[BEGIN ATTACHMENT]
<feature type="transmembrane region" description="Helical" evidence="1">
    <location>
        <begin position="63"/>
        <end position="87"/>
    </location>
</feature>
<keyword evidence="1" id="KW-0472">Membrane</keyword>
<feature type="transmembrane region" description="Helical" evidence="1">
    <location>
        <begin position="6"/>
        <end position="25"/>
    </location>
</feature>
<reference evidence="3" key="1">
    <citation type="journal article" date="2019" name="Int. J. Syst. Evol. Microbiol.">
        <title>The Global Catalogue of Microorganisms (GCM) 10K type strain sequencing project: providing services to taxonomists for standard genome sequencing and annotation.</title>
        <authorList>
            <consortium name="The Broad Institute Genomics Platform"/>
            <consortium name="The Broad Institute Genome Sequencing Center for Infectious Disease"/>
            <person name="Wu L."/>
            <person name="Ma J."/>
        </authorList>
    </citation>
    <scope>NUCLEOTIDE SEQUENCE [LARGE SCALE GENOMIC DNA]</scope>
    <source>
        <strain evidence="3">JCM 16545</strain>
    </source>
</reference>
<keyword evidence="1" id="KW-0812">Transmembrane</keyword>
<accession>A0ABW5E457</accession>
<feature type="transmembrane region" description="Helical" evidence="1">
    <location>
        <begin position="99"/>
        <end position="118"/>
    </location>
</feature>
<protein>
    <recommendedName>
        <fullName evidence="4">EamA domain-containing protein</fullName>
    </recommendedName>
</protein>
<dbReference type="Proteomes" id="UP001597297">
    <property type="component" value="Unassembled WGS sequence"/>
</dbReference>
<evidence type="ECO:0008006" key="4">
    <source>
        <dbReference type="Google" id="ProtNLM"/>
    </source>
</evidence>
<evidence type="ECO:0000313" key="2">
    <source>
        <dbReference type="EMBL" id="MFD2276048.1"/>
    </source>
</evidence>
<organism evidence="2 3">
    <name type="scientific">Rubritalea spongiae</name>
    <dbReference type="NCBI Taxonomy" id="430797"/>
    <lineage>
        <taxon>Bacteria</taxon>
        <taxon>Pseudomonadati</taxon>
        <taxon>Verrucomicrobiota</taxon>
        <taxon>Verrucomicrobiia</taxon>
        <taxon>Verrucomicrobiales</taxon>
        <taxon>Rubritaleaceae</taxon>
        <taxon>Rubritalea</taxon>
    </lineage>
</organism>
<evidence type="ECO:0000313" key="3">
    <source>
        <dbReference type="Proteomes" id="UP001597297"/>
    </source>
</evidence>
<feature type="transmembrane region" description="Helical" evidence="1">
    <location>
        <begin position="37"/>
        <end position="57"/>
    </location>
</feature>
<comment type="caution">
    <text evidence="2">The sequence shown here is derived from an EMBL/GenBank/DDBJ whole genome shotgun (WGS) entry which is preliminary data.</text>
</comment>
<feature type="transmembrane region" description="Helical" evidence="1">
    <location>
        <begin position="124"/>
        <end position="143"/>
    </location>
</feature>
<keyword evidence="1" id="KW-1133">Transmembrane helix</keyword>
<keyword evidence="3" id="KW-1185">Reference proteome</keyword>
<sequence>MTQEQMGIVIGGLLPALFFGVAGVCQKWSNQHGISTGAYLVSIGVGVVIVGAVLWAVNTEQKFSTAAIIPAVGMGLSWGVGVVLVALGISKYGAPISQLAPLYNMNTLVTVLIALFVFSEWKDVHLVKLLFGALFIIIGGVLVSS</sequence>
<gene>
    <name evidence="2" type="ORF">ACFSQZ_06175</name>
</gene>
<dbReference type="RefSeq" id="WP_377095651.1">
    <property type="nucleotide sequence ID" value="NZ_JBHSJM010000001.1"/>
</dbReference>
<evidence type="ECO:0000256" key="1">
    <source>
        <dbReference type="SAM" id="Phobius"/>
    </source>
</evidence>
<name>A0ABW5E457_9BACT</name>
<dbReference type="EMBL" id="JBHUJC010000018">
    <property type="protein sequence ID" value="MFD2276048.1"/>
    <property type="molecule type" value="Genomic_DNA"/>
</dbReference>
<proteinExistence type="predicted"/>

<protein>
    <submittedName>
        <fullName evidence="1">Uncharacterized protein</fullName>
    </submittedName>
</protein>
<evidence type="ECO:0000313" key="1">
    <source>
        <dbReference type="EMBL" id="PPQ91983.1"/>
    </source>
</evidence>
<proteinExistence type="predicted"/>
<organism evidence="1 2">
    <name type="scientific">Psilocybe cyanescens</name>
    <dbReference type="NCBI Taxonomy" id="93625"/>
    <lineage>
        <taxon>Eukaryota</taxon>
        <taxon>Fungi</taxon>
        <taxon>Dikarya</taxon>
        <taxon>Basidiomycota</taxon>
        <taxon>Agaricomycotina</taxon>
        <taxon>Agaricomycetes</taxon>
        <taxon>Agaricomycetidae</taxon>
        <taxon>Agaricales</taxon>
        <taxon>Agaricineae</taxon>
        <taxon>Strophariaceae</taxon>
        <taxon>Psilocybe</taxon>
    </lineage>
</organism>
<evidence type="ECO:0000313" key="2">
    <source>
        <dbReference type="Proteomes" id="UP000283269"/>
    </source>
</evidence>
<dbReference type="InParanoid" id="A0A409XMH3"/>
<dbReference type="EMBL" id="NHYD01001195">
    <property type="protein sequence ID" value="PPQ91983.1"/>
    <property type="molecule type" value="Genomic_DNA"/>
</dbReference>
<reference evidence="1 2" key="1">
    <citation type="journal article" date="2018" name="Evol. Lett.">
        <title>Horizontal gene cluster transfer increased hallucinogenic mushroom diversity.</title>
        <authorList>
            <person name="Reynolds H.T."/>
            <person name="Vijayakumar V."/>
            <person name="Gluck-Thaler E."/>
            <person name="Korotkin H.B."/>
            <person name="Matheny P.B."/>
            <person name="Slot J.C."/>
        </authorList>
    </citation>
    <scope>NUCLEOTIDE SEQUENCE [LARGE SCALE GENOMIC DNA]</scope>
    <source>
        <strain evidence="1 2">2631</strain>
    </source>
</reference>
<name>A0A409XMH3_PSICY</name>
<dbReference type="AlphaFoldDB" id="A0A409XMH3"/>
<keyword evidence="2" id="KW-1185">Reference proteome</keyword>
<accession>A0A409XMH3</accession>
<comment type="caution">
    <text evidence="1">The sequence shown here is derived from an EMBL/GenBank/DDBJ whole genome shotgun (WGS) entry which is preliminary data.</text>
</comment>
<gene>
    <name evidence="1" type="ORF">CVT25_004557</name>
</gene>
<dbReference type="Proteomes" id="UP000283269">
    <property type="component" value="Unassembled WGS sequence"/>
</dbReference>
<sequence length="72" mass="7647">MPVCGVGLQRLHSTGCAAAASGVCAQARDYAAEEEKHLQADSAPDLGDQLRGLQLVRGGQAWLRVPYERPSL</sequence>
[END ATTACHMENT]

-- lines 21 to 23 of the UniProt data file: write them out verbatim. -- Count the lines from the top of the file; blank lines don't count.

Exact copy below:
            <person name="Ma J."/>
        </authorList>
    </citation>